3. I have very little knowledge about botany or horticulture or any other study involving plants but one thing I do know: our Christmas cactuses (cacti?) do not seem to be too concerned with what the date on the calendar says or which holiday is upon us.
    Rarely a month goes by when one of them isn’t blooming.
    However, they usually don’t bloom at the same time. They trade months.
    So, it’s become common banter in our household to muse over our Groundhog Day cactus or St. Patrick’s cactus or Easter cactus and so forth.
    One cactus blooms red flowers and the other blooms white so maybe that genetic difference is enough for them to maintain alternate blooming schedules? I don’t know.
    They do seem to be content, though, showing off their respective beauty for their selected months; and it’s not like they’re competing with each other but working more as a tag team in support of one another with the purpose of brightening our days. Well… if I were to anthropomorphize them, that’s what I’d like to believe!! 🙂

    (Would the continual growth of my Christmas cactuses (cacti) be considered some sort of Christmas miracle??!! Maybe this is actually normal and I’m not aware??)

    Anyway, I suppose they could be seen as red and white reminders of Christmas through every other holiday, remembrance, and observance as well as every day in-between.
    And, perhaps, that is how Christmas ought to be seen.
    Christmas is with us each day if we’ll only look for it like a present under the tree.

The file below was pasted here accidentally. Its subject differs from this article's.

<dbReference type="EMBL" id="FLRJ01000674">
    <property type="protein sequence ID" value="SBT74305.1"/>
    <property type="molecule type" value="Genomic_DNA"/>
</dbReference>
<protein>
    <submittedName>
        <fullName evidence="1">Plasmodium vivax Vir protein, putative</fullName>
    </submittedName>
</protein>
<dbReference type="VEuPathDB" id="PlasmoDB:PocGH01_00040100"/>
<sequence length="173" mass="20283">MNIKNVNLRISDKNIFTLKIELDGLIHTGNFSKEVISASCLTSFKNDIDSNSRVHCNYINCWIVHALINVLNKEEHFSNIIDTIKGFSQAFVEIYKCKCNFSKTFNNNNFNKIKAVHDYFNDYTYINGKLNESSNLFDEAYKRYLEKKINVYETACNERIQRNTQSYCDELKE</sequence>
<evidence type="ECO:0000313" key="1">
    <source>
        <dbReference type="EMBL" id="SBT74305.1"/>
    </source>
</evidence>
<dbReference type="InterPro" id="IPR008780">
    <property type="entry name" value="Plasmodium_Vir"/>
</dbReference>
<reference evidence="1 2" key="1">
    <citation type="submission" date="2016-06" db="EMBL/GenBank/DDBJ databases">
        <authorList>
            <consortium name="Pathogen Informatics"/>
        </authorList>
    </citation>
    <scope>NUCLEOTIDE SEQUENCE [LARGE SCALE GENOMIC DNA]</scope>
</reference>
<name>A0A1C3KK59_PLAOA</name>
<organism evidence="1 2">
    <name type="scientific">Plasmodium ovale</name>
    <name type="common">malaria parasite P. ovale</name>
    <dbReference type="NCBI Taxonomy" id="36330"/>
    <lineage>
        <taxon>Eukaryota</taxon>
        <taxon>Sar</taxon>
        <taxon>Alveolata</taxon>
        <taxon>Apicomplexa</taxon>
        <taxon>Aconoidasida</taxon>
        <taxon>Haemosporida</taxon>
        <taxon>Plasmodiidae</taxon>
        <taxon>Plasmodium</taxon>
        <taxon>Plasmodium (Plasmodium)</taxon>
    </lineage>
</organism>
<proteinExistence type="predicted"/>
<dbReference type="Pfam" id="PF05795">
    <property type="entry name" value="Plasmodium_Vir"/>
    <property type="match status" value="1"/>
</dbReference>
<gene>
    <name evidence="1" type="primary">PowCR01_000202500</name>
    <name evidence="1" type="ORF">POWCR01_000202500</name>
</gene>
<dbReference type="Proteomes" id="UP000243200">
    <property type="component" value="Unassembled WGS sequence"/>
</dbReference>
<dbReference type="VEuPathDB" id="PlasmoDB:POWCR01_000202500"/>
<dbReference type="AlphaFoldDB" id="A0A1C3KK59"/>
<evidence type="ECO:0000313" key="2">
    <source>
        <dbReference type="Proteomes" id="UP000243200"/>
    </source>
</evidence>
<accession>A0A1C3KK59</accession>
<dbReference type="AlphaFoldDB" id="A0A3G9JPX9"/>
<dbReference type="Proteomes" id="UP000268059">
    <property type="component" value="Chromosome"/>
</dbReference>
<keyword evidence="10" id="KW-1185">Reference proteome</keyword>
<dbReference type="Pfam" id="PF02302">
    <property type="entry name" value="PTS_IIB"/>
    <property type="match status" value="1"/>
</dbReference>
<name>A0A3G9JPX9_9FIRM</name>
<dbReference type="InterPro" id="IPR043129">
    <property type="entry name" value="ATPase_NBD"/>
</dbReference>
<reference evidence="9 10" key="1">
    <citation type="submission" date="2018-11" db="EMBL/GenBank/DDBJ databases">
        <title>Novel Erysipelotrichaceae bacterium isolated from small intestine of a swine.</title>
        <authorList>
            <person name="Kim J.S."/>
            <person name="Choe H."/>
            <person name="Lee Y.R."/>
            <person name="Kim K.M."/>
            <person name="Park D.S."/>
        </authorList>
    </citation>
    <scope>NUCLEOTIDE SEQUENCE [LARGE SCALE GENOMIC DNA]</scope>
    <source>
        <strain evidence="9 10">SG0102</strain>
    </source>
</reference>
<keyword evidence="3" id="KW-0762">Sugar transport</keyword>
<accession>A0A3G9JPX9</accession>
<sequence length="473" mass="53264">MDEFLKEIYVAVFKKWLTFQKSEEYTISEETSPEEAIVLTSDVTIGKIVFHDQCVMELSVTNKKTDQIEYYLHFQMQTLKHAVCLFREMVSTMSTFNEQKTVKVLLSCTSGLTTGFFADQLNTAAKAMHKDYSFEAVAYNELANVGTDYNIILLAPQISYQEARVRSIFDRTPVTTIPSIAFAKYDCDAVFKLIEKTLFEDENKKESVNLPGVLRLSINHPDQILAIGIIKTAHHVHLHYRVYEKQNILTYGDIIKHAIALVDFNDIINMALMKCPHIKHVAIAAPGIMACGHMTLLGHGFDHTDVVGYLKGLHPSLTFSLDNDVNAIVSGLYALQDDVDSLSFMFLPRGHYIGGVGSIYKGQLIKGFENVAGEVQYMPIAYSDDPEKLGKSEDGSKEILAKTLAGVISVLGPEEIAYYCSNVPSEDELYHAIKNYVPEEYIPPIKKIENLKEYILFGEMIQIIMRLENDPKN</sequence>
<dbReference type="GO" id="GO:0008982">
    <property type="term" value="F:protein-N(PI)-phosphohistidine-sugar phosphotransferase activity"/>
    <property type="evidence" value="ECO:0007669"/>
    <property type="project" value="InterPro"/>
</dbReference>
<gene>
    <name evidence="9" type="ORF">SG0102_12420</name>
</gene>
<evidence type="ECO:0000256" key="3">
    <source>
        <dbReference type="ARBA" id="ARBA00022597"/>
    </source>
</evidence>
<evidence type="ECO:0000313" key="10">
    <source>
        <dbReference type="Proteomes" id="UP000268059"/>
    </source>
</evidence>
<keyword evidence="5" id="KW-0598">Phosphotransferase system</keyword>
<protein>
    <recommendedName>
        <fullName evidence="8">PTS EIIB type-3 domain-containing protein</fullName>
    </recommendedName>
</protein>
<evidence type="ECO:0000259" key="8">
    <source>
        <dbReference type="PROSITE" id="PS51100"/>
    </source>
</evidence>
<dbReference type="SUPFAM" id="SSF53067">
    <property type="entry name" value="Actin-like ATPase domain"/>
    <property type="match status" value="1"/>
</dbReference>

Christmas never stalled or went away.
    We may have moved on from December 25th and looked back upon it with pleasant memories or some form of depression or separation anxiety but the true essence of the Holiday itself remains with us… as long as we would only we see each day and God’s creation as His daily gift to us that is bright and beautiful and ready to be received, unwrapped, embraced, valued, and appreciated as the blessing it was meant to be.

    It is Christmas every day.
    For if Jesus hadn’t come as a baby, if He hadn’t lived a very real flesh-and-blood life, if He hadn’t given up everything as the ultimate gift for you and me, if He hadn’t returned from the grave as foretold, if He hadn’t gone back to Heaven to prepare a place for us, and if we don’t really expect Him to come back again… then I doubt anything worthwhile would exist for us at all and our own existence would have little-to-no hope, no joy, no peace, no promise, and plenty of misery.
    At the very least, we would have no opportunity to watch any Christmas extravaganzas performed by the Rockette’s or find any poignancy in cactuses (cacti?) that are supposed to bloom during a specific time each year and named accordingly.
    Life would indeed suck.
    Thank God: it’s Christmas every day!

    (You’ll please forgive me if I go out on a limb and equate the red cactus with the blood of Jesus and the white cactus with His holiness.)

    Merry Christmas everyone!!!!

    • jwfisch says:

      Besides, cactus plants are probably more appropriate for the climate and terrain where Jesus walked than Oregon fir trees.

  4. Alma Siemens says:

    A point well taken, a point well expressed.